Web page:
An undue burden arises if the purpose or effect of the state restriction on abortion has placed a substantial obstacle on a someone seeking an abortion of a non-viable fetus. If the person seeking an abortion of a non-viable fetus can prove that they would endure an undue burden as a result of a state restriction on abortion, then the statute imposing an undue burden will be struck down either entirely or partially. On the other hand, the government could pursue its interest in protecting the health of the pregnant person as long as the government’s interest has a rational relation and does not impose an undue burden.
The undue burden standard was established in Planned Parenthood v. Casey, 505 U.S. 833 (1992), where the Supreme Court upheld Roe v. Wade, 410 U.S. 113 (1973) but rejected the trimester framework because the court determined that the trimester framework misconceived the nature of the pregnant person’s interest and undervalued the state’s interest in potential life.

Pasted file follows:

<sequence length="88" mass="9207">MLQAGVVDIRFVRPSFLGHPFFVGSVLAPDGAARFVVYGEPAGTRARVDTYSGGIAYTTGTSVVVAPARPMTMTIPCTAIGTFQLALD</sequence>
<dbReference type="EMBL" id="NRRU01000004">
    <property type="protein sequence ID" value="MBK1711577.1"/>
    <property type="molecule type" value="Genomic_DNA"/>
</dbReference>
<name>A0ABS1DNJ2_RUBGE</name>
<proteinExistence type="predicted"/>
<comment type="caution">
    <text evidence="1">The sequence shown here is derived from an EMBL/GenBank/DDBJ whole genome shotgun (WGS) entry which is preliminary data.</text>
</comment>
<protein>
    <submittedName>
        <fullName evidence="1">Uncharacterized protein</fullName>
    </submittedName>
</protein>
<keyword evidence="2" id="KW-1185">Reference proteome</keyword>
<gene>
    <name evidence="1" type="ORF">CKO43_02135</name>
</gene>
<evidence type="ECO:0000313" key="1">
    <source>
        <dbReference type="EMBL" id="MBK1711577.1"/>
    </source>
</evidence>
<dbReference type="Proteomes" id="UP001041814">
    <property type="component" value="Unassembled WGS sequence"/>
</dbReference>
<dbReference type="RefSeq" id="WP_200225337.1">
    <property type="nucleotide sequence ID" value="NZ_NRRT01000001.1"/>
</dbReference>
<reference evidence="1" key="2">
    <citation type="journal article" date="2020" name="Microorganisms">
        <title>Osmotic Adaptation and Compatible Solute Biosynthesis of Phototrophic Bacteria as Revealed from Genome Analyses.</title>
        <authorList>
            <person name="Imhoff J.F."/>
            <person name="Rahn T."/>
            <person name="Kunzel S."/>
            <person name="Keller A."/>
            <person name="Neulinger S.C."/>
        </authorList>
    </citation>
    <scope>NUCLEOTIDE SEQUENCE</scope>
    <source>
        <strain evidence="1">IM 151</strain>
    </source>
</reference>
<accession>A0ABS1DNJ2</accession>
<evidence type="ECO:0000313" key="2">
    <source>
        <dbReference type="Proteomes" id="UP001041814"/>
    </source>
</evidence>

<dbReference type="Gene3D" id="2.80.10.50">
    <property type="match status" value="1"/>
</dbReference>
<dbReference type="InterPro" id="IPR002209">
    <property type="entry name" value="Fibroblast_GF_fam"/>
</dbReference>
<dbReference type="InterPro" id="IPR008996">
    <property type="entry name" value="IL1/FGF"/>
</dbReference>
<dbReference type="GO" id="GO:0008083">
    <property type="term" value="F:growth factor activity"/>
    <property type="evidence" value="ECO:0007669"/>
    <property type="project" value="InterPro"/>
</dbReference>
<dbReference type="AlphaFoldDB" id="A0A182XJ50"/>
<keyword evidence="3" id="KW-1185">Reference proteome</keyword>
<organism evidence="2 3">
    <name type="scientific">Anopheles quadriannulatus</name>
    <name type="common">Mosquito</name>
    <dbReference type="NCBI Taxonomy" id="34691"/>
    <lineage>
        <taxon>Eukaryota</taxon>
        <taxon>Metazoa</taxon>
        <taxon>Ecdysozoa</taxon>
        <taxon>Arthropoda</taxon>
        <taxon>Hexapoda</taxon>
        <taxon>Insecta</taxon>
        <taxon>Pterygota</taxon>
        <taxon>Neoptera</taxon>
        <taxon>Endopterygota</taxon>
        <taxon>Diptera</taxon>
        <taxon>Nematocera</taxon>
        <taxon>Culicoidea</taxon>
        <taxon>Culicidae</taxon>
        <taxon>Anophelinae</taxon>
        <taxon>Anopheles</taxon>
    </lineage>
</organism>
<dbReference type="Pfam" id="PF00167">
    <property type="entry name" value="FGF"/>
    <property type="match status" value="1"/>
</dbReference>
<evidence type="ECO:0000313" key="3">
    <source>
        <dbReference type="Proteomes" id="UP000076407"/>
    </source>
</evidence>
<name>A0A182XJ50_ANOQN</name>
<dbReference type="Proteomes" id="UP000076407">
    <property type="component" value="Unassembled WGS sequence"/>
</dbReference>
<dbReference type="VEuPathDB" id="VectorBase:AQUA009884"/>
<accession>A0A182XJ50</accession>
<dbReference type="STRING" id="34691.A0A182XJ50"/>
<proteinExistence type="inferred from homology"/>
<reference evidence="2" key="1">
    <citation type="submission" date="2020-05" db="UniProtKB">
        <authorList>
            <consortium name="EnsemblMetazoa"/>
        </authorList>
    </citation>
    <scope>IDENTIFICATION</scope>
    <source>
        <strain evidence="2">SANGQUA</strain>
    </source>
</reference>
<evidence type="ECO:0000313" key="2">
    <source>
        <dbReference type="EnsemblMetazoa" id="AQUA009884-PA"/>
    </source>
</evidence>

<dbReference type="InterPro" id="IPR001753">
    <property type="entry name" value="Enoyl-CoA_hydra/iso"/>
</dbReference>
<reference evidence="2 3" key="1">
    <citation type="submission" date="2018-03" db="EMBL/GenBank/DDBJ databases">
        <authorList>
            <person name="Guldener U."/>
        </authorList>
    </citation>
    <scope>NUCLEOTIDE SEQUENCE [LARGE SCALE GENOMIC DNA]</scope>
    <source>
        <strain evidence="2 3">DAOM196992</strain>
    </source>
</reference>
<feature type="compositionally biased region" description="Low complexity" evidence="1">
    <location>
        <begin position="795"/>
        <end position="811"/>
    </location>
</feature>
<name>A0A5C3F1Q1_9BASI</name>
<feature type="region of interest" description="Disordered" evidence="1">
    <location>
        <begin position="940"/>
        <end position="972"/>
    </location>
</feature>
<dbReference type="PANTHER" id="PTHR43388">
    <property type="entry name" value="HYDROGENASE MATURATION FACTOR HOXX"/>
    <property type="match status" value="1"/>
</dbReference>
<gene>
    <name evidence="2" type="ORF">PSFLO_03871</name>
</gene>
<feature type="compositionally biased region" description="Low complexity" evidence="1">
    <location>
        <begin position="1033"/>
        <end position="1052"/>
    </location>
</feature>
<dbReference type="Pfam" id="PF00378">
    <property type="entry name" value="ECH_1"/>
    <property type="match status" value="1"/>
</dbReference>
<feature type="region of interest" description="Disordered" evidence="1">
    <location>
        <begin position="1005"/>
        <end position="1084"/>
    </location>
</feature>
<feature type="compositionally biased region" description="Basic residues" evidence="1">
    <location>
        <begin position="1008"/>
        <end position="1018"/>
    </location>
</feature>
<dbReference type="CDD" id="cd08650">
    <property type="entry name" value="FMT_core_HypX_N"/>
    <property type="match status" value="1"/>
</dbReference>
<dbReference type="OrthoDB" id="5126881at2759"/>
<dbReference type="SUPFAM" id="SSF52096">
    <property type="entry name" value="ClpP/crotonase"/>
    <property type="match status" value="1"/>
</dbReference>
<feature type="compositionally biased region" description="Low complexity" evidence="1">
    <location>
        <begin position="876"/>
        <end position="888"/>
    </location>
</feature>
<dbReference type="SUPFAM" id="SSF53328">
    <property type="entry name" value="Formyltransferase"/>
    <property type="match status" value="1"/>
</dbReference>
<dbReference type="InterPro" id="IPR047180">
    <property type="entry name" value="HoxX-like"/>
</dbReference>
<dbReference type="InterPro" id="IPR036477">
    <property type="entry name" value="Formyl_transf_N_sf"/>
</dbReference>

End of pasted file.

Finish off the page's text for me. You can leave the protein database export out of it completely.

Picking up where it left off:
In Planned Parenthood v. Casey, the Pennsylvania Abortion Control Act required a person seeking an abortion to (1) give informed consent and be provided with information 24 hours in advance; (2) minors needed the informed consent of a parent; and (3) “a wife seeking an abortion must inform her husband of her plans prior to the procedure.” The first two prongs were upheld because the Supreme Court did not consider them unduly burdensome. However, the third prong was struck down because there were domestic abuse concerns, giving rise to an undue burden.
[Last updated in September of 2021 by the Wex Definitions Team]